The first session on the problems of Ukraine’s energy complex took place in the network of the Ukraine-EU cooperation in Kiev yesterday. Numerous expert opinions have already been published stating that if the reform of Ukraine’s energy complex is delayed, it may lead to a fuel disaster. Specialists of the coal industry and experts considered a project for the coal industry’s development in Ukraine for until 2030.
Scientists at the Analytical Center for the Development of the Coal Industry are sure that the role of Ukraine’s nuclear power is exaggerated. Coal, they say, is the key energy resource in Ukraine. For this very reason, closing of coal mines and reducing coal production may entail not only ecological but social problems and even a fuel catastrophe. That is why the new project has been designed with the purpose of increasing coal production. The project provides for the construction of new mines, the reconstruction of old mines, and the revival of the production of coal-mining equipment. It is very important to direct the process to the domestic market to save the situation.
However, the present level of financing will hardly solve the problem; the project will not be realized with the sums appropriated. For example, this year, the coal industry is to receive only 2 billion hryvnas instead of the required six billion hryvnas (a bit more than $1 billion).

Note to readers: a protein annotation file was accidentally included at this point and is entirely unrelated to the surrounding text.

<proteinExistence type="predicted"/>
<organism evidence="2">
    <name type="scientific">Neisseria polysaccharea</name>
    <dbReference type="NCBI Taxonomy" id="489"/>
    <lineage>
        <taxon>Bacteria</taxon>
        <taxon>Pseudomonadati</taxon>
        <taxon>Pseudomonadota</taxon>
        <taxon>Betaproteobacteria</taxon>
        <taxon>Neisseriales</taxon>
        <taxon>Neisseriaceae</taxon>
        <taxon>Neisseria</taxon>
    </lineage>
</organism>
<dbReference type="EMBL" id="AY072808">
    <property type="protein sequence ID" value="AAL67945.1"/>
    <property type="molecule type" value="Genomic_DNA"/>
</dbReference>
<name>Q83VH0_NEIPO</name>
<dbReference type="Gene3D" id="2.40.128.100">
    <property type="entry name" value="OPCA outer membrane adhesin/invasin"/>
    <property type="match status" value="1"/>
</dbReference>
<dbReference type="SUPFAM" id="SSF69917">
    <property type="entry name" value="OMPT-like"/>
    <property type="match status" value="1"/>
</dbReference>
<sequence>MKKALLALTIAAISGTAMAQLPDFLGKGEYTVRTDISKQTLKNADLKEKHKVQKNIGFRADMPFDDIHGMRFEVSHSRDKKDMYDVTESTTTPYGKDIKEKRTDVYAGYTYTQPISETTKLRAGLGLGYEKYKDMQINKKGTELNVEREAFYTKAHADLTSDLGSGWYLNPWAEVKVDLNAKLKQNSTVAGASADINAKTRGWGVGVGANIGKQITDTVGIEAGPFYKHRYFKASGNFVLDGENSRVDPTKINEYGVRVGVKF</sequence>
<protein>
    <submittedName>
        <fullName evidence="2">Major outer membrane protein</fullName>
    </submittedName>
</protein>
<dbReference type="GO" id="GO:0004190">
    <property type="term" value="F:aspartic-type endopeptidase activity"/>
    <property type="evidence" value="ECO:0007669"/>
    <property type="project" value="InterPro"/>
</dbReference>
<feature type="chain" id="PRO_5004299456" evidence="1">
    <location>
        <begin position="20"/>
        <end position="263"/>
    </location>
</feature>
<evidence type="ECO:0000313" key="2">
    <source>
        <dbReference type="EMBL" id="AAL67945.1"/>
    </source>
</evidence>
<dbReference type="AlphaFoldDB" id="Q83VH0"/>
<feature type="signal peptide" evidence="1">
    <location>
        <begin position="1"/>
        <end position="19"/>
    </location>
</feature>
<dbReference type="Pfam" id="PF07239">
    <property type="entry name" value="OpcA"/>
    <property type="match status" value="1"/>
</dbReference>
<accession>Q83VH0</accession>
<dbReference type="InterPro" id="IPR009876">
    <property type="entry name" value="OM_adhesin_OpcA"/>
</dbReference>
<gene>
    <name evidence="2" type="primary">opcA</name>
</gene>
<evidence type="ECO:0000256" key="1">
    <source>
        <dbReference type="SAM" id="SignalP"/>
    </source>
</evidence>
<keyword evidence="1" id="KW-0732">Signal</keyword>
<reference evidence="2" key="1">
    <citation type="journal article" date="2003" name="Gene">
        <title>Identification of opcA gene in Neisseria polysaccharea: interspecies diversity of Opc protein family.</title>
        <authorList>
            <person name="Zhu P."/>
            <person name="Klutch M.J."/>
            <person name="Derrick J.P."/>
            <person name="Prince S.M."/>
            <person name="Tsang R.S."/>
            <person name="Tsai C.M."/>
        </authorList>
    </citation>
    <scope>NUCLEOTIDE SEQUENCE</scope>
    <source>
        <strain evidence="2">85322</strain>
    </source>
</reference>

The problem of miners’ safety is still pressing. Now, every million tons of coal cost five human lives (it is five times more than over the previous year). In addition, the Ukrainian mines are the most dangerous in the world: state subsidies are constantly being reduced, equipment deteriorates, and the safety measures are minimal there. There are 209 mines in Ukraine; 75% of them make up the first category regarding the danger of methane explosiveness, and 35% are mines in which the danger of an explosion of coal dust is high.
On November 28, 2001 methane mixture exploded at a depth of 1,200 meters in the Skochinsky mine (the mine belongs to the Donugol company). At the time of the explosion, 33 miners were in the mine, and six of them died. A day of mourning was declared in the region. As a result of the accident that occurred in the Zasyadko mine on August 19, 2001, 55 miners died. Two miners have already died this week.
I must say that over the whole period of Ukraine’s independence, Presidents Leonid Kravchuk and Leonid Kuchma kept on saying that Ukraine did not need its coal industry. They said that it was better to purchase coal in Poland. Most authorized representatives did so and profited by reselling coal. The mines were closed, and thousands of miners were out of work. The closing of a mine means the destruction of the whole structure. And no wonder that a three-room apartment can be bought for $100 in some towns where miners prevail in the population. But EU experts say the whole mining industry is to be revived again.
Alexander Gorobets PRAVDA.Ru Kiev Ukraine
Translated by Maria Gousseva
Read the original in Russian: http://www.pravda.ru/main/2002/01/18/35694.html